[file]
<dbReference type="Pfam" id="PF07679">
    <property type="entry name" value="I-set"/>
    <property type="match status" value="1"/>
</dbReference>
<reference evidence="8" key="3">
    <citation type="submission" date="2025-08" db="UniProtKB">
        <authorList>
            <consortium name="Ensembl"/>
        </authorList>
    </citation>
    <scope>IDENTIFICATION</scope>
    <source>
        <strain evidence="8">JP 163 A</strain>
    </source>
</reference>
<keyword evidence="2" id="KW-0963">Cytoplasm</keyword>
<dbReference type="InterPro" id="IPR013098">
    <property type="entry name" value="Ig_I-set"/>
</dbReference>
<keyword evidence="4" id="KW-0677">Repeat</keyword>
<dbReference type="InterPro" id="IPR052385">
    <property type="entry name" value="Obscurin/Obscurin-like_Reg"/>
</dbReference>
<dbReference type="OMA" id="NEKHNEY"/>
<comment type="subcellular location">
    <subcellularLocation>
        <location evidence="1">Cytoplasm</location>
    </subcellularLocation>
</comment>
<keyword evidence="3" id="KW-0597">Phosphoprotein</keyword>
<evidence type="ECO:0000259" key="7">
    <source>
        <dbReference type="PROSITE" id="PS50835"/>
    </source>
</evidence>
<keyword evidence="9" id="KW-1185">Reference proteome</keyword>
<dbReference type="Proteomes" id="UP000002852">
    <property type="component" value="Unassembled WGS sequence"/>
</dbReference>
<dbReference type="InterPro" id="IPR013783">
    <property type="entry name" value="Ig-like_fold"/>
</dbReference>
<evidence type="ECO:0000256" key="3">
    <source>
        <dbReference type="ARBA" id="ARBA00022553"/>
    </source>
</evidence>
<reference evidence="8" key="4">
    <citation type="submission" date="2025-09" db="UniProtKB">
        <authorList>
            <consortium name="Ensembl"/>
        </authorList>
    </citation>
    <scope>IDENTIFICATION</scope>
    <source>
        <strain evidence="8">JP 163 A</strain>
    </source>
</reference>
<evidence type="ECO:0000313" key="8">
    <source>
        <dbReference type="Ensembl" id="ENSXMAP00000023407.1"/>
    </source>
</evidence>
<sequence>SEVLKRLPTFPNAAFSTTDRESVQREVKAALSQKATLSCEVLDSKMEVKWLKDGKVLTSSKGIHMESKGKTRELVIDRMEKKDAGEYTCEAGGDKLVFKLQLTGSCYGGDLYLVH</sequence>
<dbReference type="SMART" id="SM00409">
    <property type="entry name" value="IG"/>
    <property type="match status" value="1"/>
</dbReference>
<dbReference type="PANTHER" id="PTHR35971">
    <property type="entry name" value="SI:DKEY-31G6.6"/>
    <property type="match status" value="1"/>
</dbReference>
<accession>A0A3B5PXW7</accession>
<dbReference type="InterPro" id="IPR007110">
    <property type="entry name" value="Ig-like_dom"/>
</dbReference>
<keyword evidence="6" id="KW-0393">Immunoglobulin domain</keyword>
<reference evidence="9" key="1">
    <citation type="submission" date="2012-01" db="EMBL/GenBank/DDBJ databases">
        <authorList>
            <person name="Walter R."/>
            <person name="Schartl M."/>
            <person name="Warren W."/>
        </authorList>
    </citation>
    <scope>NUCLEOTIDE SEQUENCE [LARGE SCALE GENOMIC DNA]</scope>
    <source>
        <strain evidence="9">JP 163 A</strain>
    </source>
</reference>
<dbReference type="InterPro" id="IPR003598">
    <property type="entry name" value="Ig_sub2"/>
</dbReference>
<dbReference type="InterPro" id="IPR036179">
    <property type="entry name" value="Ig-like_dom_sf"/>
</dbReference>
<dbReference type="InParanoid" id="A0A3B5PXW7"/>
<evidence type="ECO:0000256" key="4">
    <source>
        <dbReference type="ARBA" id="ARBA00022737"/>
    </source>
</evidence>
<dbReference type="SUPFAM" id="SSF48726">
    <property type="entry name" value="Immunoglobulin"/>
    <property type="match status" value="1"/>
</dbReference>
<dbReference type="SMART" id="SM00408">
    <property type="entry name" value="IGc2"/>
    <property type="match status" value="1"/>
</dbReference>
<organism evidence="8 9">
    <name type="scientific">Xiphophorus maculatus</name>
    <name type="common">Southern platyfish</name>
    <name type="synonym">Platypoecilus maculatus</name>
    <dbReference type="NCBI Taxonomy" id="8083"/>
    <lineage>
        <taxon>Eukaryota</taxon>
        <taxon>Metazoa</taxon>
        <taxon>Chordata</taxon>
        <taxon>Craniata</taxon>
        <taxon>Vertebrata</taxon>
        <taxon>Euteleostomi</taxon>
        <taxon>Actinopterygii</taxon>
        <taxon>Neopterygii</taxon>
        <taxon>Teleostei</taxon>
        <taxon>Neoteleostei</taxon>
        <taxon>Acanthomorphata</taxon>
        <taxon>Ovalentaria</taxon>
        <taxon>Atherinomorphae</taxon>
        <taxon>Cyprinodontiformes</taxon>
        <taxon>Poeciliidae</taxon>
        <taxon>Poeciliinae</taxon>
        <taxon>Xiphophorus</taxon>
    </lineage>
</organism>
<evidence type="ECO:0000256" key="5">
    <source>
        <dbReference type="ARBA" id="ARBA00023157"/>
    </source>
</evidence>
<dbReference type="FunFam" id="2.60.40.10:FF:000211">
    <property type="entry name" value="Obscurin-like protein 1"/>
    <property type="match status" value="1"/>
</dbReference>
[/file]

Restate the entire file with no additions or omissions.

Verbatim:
<dbReference type="Pfam" id="PF07679">
    <property type="entry name" value="I-set"/>
    <property type="match status" value="1"/>
</dbReference>
<reference evidence="8" key="3">
    <citation type="submission" date="2025-08" db="UniProtKB">
        <authorList>
            <consortium name="Ensembl"/>
        </authorList>
    </citation>
    <scope>IDENTIFICATION</scope>
    <source>
        <strain evidence="8">JP 163 A</strain>
    </source>
</reference>
<keyword evidence="2" id="KW-0963">Cytoplasm</keyword>
<dbReference type="InterPro" id="IPR013098">
    <property type="entry name" value="Ig_I-set"/>
</dbReference>
<keyword evidence="4" id="KW-0677">Repeat</keyword>
<dbReference type="InterPro" id="IPR052385">
    <property type="entry name" value="Obscurin/Obscurin-like_Reg"/>
</dbReference>
<dbReference type="OMA" id="NEKHNEY"/>
<comment type="subcellular location">
    <subcellularLocation>
        <location evidence="1">Cytoplasm</location>
    </subcellularLocation>
</comment>
<keyword evidence="3" id="KW-0597">Phosphoprotein</keyword>
<evidence type="ECO:0000259" key="7">
    <source>
        <dbReference type="PROSITE" id="PS50835"/>
    </source>
</evidence>
<keyword evidence="9" id="KW-1185">Reference proteome</keyword>
<dbReference type="Proteomes" id="UP000002852">
    <property type="component" value="Unassembled WGS sequence"/>
</dbReference>
<dbReference type="InterPro" id="IPR013783">
    <property type="entry name" value="Ig-like_fold"/>
</dbReference>
<evidence type="ECO:0000256" key="3">
    <source>
        <dbReference type="ARBA" id="ARBA00022553"/>
    </source>
</evidence>
<reference evidence="8" key="4">
    <citation type="submission" date="2025-09" db="UniProtKB">
        <authorList>
            <consortium name="Ensembl"/>
        </authorList>
    </citation>
    <scope>IDENTIFICATION</scope>
    <source>
        <strain evidence="8">JP 163 A</strain>
    </source>
</reference>
<evidence type="ECO:0000313" key="8">
    <source>
        <dbReference type="Ensembl" id="ENSXMAP00000023407.1"/>
    </source>
</evidence>
<sequence>SEVLKRLPTFPNAAFSTTDRESVQREVKAALSQKATLSCEVLDSKMEVKWLKDGKVLTSSKGIHMESKGKTRELVIDRMEKKDAGEYTCEAGGDKLVFKLQLTGSCYGGDLYLVH</sequence>
<dbReference type="SMART" id="SM00409">
    <property type="entry name" value="IG"/>
    <property type="match status" value="1"/>
</dbReference>
<dbReference type="PANTHER" id="PTHR35971">
    <property type="entry name" value="SI:DKEY-31G6.6"/>
    <property type="match status" value="1"/>
</dbReference>
<accession>A0A3B5PXW7</accession>
<dbReference type="InterPro" id="IPR007110">
    <property type="entry name" value="Ig-like_dom"/>
</dbReference>
<keyword evidence="6" id="KW-0393">Immunoglobulin domain</keyword>
<reference evidence="9" key="1">
    <citation type="submission" date="2012-01" db="EMBL/GenBank/DDBJ databases">
        <authorList>
            <person name="Walter R."/>
            <person name="Schartl M."/>
            <person name="Warren W."/>
        </authorList>
    </citation>
    <scope>NUCLEOTIDE SEQUENCE [LARGE SCALE GENOMIC DNA]</scope>
    <source>
        <strain evidence="9">JP 163 A</strain>
    </source>
</reference>
<dbReference type="InterPro" id="IPR003598">
    <property type="entry name" value="Ig_sub2"/>
</dbReference>
<dbReference type="InterPro" id="IPR036179">
    <property type="entry name" value="Ig-like_dom_sf"/>
</dbReference>
<dbReference type="InParanoid" id="A0A3B5PXW7"/>
<evidence type="ECO:0000256" key="4">
    <source>
        <dbReference type="ARBA" id="ARBA00022737"/>
    </source>
</evidence>
<dbReference type="SUPFAM" id="SSF48726">
    <property type="entry name" value="Immunoglobulin"/>
    <property type="match status" value="1"/>
</dbReference>
<dbReference type="SMART" id="SM00408">
    <property type="entry name" value="IGc2"/>
    <property type="match status" value="1"/>
</dbReference>
<organism evidence="8 9">
    <name type="scientific">Xiphophorus maculatus</name>
    <name type="common">Southern platyfish</name>
    <name type="synonym">Platypoecilus maculatus</name>
    <dbReference type="NCBI Taxonomy" id="8083"/>
    <lineage>
        <taxon>Eukaryota</taxon>
        <taxon>Metazoa</taxon>
        <taxon>Chordata</taxon>
        <taxon>Craniata</taxon>
        <taxon>Vertebrata</taxon>
        <taxon>Euteleostomi</taxon>
        <taxon>Actinopterygii</taxon>
        <taxon>Neopterygii</taxon>
        <taxon>Teleostei</taxon>
        <taxon>Neoteleostei</taxon>
        <taxon>Acanthomorphata</taxon>
        <taxon>Ovalentaria</taxon>
        <taxon>Atherinomorphae</taxon>
        <taxon>Cyprinodontiformes</taxon>
        <taxon>Poeciliidae</taxon>
        <taxon>Poeciliinae</taxon>
        <taxon>Xiphophorus</taxon>
    </lineage>
</organism>
<evidence type="ECO:0000256" key="5">
    <source>
        <dbReference type="ARBA" id="ARBA00023157"/>
    </source>
</evidence>
<dbReference type="FunFam" id="2.60.40.10:FF:000211">
    <property type="entry name" value="Obscurin-like protein 1"/>
    <property type="match status" value="1"/>
</dbReference>